FILM: The Dancer Upstairs


Despite some weaknesses, this is an interesting and worth-watching film.  Javier Bardem plays a ex-lawyer who becomes a police detective in order to find a truer form of justice and a better way to serve the rule of law.  He’s the moral flower in a desert wasteland.  Set in Peru or Ecuador — the only countries where Quechua is still spoken — Bardem’s character is the honest and modest (he seriously underplays his part, too) soul in the midst of universal decadence and a crumbling political order.  The film was John Malkovich’s directorial debut, in 2001 — and, as far as I can tell, the only feature film he’s directed since.  Yet, The Dancer Upstairs suggests Malkovich possesses an entirely credible directorial hand.  The notion of a crime drama in the midst of a corrupt and crumbling society is interesting in its own right.  The film also reveals the highly disciplined side of Bardem’s skill as an actor.  He rendered a flawless performance, a universe apart from the psychopathic killer (with the bad, bad haircut) he played in No Country for Old Men.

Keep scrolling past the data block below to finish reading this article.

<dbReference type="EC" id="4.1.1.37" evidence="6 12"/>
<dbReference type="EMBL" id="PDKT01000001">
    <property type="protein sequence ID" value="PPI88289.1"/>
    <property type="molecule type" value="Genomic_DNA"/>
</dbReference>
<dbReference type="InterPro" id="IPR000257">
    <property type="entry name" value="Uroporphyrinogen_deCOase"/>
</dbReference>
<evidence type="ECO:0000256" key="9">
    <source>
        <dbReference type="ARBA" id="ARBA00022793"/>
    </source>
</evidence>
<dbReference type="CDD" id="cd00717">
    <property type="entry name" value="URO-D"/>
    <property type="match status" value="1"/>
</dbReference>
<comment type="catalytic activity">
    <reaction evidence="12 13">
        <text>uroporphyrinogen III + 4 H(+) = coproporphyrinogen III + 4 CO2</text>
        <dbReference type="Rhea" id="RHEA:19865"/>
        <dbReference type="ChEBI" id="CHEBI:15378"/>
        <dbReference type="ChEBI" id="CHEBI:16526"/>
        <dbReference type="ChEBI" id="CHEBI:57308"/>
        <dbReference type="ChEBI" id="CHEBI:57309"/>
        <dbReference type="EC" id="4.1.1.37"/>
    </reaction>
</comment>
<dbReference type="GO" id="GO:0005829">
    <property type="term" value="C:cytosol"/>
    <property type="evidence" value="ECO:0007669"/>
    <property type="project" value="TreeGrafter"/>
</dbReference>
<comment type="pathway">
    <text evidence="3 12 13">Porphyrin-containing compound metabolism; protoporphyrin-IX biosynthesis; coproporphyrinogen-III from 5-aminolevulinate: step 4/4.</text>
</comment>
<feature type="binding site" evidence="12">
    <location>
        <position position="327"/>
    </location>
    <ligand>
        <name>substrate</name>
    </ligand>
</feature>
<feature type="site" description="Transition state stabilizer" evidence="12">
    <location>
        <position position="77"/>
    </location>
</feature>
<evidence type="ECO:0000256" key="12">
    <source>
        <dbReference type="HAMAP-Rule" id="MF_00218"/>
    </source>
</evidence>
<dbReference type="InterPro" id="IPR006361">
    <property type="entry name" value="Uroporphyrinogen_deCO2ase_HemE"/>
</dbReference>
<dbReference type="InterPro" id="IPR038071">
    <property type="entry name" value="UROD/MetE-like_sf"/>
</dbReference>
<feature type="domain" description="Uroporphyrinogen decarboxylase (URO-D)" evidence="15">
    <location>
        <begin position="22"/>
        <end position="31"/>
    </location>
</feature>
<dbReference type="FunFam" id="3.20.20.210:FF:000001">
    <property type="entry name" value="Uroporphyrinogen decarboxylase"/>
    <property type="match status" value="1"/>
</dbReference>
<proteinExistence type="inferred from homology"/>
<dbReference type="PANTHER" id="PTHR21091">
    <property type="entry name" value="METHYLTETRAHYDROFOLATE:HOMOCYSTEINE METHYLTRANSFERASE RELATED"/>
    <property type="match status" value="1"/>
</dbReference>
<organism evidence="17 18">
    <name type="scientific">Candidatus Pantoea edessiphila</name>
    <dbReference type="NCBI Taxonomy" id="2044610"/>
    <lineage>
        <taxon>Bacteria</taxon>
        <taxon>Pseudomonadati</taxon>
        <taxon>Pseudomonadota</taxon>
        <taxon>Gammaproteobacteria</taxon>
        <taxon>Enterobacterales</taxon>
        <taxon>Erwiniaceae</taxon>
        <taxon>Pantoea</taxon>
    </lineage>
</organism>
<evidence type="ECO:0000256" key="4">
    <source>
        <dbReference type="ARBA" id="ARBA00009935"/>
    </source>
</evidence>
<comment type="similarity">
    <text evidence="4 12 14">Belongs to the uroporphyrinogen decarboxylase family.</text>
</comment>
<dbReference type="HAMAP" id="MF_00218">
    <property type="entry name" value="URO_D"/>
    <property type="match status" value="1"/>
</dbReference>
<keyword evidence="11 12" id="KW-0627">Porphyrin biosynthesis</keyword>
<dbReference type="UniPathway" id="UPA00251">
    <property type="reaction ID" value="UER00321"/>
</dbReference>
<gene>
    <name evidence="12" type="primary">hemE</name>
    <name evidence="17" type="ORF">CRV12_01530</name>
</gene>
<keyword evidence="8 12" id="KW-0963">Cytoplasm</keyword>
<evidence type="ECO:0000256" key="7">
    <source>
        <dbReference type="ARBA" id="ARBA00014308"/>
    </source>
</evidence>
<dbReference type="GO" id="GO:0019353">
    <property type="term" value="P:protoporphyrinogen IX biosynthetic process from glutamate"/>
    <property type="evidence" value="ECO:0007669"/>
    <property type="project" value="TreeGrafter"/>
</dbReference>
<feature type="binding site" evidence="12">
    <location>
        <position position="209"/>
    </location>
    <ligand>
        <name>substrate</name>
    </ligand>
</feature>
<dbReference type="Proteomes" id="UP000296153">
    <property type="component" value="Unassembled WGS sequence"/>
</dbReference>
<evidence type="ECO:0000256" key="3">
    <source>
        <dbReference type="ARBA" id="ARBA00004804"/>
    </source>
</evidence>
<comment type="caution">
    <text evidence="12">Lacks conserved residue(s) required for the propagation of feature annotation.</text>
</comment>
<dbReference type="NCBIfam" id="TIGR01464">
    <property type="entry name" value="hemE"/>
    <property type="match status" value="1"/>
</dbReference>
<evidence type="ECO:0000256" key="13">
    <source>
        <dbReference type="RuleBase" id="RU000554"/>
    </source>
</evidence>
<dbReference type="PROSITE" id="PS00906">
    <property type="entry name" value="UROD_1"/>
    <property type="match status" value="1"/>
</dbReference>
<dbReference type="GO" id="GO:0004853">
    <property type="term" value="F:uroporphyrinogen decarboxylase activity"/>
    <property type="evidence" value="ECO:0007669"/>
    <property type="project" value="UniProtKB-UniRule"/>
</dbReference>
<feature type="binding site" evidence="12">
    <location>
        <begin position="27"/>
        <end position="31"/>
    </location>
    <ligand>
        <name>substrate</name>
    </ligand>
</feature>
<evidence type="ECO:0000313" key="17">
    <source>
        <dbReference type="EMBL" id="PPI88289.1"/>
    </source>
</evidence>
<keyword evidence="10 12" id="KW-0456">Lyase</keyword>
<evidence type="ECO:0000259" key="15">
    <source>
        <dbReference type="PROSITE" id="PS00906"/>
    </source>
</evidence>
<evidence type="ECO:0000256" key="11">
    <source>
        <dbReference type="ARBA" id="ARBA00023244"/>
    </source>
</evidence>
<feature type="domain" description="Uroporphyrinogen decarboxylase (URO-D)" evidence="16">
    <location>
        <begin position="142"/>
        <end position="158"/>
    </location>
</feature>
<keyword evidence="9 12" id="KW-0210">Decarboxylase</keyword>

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2 Responses to FILM: The Dancer Upstairs

  1. Paul says:

    I am adding this movie to my queue. I loved Bardem’s performance in No Country for Old Men, and am looking forward to seeing him play a polar opposite role in this film.

  2. ronroizen9 says:

    Yep, Paul, 180 degrees. Thanks!

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